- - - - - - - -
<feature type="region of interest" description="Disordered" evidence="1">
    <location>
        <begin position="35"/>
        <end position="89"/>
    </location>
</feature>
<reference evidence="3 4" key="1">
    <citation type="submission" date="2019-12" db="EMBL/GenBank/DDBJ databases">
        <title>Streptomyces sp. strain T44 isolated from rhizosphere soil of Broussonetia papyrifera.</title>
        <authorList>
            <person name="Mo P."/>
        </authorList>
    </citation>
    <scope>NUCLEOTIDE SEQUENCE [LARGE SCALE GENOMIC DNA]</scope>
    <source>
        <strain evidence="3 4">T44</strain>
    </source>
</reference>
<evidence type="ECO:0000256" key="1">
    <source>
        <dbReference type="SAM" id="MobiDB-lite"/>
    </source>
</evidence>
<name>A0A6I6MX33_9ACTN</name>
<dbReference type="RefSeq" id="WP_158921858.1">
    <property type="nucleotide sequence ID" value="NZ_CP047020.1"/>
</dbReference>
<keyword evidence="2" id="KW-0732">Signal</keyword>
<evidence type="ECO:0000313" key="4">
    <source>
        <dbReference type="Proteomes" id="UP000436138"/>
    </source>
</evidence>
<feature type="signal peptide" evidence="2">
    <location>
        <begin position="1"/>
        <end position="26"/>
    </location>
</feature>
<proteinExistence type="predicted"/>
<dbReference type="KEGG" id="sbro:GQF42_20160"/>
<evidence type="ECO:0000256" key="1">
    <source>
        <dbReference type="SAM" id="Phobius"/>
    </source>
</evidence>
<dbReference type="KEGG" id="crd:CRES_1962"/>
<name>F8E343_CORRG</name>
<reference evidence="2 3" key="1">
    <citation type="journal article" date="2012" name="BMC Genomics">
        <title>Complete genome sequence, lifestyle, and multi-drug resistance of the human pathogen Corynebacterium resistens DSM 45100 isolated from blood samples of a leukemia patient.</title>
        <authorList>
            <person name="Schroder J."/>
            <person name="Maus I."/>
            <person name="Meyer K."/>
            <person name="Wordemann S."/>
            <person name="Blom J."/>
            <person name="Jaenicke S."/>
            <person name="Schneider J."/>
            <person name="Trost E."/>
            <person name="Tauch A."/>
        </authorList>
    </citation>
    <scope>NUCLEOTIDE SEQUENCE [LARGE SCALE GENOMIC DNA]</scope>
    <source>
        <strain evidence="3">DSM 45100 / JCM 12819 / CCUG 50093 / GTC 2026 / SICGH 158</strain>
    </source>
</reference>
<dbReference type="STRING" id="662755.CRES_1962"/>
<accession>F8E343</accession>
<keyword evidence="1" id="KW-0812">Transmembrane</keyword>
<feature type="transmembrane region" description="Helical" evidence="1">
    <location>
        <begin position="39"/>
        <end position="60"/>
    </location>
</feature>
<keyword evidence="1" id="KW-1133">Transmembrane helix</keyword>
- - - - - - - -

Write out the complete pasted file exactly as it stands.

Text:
<feature type="region of interest" description="Disordered" evidence="1">
    <location>
        <begin position="35"/>
        <end position="89"/>
    </location>
</feature>
<reference evidence="3 4" key="1">
    <citation type="submission" date="2019-12" db="EMBL/GenBank/DDBJ databases">
        <title>Streptomyces sp. strain T44 isolated from rhizosphere soil of Broussonetia papyrifera.</title>
        <authorList>
            <person name="Mo P."/>
        </authorList>
    </citation>
    <scope>NUCLEOTIDE SEQUENCE [LARGE SCALE GENOMIC DNA]</scope>
    <source>
        <strain evidence="3 4">T44</strain>
    </source>
</reference>
<evidence type="ECO:0000256" key="1">
    <source>
        <dbReference type="SAM" id="MobiDB-lite"/>
    </source>
</evidence>
<name>A0A6I6MX33_9ACTN</name>
<dbReference type="RefSeq" id="WP_158921858.1">
    <property type="nucleotide sequence ID" value="NZ_CP047020.1"/>
</dbReference>
<keyword evidence="2" id="KW-0732">Signal</keyword>
<evidence type="ECO:0000313" key="4">
    <source>
        <dbReference type="Proteomes" id="UP000436138"/>
    </source>
</evidence>
<feature type="signal peptide" evidence="2">
    <location>
        <begin position="1"/>
        <end position="26"/>
    </location>
</feature>
<proteinExistence type="predicted"/>
<dbReference type="KEGG" id="sbro:GQF42_20160"/>
<evidence type="ECO:0000256" key="1">
    <source>
        <dbReference type="SAM" id="Phobius"/>
    </source>
</evidence>
<dbReference type="KEGG" id="crd:CRES_1962"/>
<name>F8E343_CORRG</name>
<reference evidence="2 3" key="1">
    <citation type="journal article" date="2012" name="BMC Genomics">
        <title>Complete genome sequence, lifestyle, and multi-drug resistance of the human pathogen Corynebacterium resistens DSM 45100 isolated from blood samples of a leukemia patient.</title>
        <authorList>
            <person name="Schroder J."/>
            <person name="Maus I."/>
            <person name="Meyer K."/>
            <person name="Wordemann S."/>
            <person name="Blom J."/>
            <person name="Jaenicke S."/>
            <person name="Schneider J."/>
            <person name="Trost E."/>
            <person name="Tauch A."/>
        </authorList>
    </citation>
    <scope>NUCLEOTIDE SEQUENCE [LARGE SCALE GENOMIC DNA]</scope>
    <source>
        <strain evidence="3">DSM 45100 / JCM 12819 / CCUG 50093 / GTC 2026 / SICGH 158</strain>
    </source>
</reference>
<dbReference type="STRING" id="662755.CRES_1962"/>
<accession>F8E343</accession>
<keyword evidence="1" id="KW-0812">Transmembrane</keyword>
<feature type="transmembrane region" description="Helical" evidence="1">
    <location>
        <begin position="39"/>
        <end position="60"/>
    </location>
</feature>
<keyword evidence="1" id="KW-1133">Transmembrane helix</keyword>